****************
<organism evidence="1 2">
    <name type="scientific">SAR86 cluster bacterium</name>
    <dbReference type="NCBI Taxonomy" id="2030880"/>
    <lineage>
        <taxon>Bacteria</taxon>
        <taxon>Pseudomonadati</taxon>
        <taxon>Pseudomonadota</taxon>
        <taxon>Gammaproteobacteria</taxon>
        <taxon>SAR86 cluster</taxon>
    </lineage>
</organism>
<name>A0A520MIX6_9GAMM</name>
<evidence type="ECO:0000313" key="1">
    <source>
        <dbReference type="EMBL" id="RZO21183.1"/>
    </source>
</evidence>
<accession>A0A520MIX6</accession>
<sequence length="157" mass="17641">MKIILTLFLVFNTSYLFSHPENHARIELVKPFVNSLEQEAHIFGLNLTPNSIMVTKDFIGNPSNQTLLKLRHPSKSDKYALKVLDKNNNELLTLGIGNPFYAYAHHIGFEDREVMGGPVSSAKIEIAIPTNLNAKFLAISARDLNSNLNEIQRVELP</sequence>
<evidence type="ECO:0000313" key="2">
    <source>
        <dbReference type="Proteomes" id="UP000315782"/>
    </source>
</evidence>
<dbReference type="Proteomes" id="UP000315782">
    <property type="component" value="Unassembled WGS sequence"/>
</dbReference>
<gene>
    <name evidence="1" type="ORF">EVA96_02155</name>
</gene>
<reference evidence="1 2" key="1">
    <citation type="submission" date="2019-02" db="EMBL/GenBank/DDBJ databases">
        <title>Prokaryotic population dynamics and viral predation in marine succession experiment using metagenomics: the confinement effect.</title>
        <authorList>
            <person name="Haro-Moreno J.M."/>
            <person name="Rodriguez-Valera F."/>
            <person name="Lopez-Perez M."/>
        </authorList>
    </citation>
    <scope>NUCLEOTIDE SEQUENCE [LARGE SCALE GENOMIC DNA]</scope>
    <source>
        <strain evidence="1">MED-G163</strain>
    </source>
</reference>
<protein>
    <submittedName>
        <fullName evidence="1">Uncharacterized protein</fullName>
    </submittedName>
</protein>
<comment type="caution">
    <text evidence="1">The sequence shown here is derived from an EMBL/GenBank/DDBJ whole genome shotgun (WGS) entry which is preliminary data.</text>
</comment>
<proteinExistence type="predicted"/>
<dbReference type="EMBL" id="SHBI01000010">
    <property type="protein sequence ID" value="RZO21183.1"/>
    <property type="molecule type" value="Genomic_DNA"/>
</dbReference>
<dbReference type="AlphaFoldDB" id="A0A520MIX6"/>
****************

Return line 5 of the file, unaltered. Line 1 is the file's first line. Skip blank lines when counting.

        <taxon>Bacteria</taxon>